You might see these ingredients on various different prepackaged food products.

Examples include protein bars, energy bars, and some baked goods.

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Is Tapioca Fiber Safe and Healthy?

Tapioca starch is generally recognized as safe by the U.S. Food and Drug Administration (FDA).

However, prebiotic fiber supplements aren't as tightly regulated by the FDA.

It's important to choose supplements that have been third-party tested for quality and purity.

What Are the Benefits of Tapioca Fiber?

Prebiotic tapioca fiber appears to offer a variety of health and wellness benefits, including:

Enhanced Good Gut Bacteria

Supporting good gut bacteria health is possible with the help of prebiotic fiber.

This type of plant-based fiber stimulates healthy gut bacteria growth, which improves your overall health and maximizes disease prevention.

Immune System Support

Studies show that probiotics (good gut bacteria) help strengthen your body's immune system.

Since prebiotic tapioca fiber supplements support healthy gut bacteria growth and maintenance, consuming prebiotic fiber can lower your chance of getting ill or developing a chronic disease.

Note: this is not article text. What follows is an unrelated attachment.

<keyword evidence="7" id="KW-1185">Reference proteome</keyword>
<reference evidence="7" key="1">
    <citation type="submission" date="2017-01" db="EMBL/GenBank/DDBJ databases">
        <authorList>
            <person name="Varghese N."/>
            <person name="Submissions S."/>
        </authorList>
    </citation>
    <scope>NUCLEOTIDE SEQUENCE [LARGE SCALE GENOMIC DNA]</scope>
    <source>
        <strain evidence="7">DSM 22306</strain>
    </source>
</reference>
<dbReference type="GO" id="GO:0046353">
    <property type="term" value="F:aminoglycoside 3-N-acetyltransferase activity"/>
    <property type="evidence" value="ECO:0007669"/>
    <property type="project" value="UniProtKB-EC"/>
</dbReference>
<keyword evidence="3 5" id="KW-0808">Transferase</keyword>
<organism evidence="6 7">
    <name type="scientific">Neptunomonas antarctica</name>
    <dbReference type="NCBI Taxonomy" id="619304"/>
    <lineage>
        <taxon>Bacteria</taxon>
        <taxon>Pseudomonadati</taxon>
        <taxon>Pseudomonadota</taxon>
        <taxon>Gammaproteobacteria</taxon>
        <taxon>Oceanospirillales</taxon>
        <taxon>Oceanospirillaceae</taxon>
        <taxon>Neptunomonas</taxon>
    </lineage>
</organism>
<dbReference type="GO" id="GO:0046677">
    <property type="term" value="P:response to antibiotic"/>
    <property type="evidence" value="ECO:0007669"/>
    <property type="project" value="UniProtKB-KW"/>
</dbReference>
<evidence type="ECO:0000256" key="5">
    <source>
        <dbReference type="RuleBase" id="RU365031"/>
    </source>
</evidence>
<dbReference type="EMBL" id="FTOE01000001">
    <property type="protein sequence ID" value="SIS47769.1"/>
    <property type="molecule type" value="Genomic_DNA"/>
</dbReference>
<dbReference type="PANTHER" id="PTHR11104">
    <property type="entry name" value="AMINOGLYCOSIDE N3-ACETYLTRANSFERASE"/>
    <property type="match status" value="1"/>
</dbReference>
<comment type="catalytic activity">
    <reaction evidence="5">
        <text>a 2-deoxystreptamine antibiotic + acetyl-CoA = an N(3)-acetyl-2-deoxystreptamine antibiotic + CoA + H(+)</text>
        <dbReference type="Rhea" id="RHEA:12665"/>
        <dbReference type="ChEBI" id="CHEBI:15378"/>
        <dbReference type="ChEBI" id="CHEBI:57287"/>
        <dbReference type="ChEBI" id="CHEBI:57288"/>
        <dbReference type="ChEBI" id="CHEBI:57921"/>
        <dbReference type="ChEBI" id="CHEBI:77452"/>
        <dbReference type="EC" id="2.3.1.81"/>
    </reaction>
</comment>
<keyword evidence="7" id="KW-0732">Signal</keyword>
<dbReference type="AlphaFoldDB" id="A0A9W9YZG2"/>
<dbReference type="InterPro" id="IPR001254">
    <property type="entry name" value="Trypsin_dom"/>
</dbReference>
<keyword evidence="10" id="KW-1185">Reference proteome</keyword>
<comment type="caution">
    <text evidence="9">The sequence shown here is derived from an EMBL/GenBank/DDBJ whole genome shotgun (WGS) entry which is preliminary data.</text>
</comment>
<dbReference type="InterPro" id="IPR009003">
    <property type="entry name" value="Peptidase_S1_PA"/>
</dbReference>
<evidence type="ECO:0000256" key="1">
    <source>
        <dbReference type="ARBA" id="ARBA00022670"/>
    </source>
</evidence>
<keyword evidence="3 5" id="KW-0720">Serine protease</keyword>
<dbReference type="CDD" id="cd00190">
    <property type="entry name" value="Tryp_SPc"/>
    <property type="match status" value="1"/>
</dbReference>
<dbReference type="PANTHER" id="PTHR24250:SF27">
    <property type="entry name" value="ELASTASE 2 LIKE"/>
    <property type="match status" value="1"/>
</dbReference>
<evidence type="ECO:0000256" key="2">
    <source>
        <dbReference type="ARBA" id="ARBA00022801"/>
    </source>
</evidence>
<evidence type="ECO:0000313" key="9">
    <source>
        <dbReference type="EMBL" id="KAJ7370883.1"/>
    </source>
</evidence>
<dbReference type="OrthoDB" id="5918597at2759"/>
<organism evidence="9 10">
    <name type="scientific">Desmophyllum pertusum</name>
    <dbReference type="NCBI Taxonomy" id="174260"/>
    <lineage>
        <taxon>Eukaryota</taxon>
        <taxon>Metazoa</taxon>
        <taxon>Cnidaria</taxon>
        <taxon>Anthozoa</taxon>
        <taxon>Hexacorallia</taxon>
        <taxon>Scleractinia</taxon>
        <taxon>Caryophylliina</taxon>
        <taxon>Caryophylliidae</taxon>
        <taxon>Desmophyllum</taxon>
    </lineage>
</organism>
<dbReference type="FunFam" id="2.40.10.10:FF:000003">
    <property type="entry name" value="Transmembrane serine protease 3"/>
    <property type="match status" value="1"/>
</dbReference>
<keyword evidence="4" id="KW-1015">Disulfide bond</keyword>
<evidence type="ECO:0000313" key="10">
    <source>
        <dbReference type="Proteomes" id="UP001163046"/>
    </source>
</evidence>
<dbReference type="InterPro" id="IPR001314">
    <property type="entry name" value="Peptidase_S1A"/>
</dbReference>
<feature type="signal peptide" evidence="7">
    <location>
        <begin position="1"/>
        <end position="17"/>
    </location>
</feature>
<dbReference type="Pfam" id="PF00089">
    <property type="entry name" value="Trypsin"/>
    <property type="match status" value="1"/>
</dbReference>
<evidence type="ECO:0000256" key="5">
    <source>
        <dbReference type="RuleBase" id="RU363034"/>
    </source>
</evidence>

Improved Bowel Health

Prebiotics and probiotics in your digestive tract support intestinal health, including bowel (large intestine) health.

Prebiotic fiber can improve symptoms of irritable bowel syndrome (IBS), constipation, diarrhea, and other GI problems, but check in with your doctor if you struggle with ongoing gastrointestinal issues.

Healthy Weight Management

Fiber is beneficial for healthy weight management for a variety of reasons.

Fiber supplements fill you up without the calories, as your body doesn't fully digest or absorb fiber but it still takes up space in your stomach.

Studies show that fiber helps reduce your overall calorie intake and enhances weight and fat loss.

Cholesterol Management

High cholesterol is common, but it dramatically increases your risk of heart disease.

Fiber is known to help lower high cholesterol, and tapioca fiber is no different — especially because it's a soluble fiber.

Ingesting 5-10 more grams of soluble fiber daily can decrease your low-density lipoprotein (LDL), which is your bad, blood cholesterol.

This in turn reduces your risk of a heart attack, stroke, and heart disease.

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Blood Sugar Control

Ingesting tapioca fiber helps improve blood sugar control, which is beneficial if you're at risk of developing diabetes or you've already been diagnosed with diabetes.

Resistant starch like tapioca fiber may lower blood sugar after meals, improve insulin and glucose metabolism, and boost satiety.

The fact that tapioca fiber enhances weight loss is another huge benefit of this type of fiber on blood sugar control.

Improvements in Brain Health

Believe it or not, prebiotics (including prebiotic tapioca fiber) offer improvements in brain health.

Studies show that prebiotics can improve memory, learning, mood, and overall cognition while reducing dementia and possibly offering therapeutic effects on people with autism.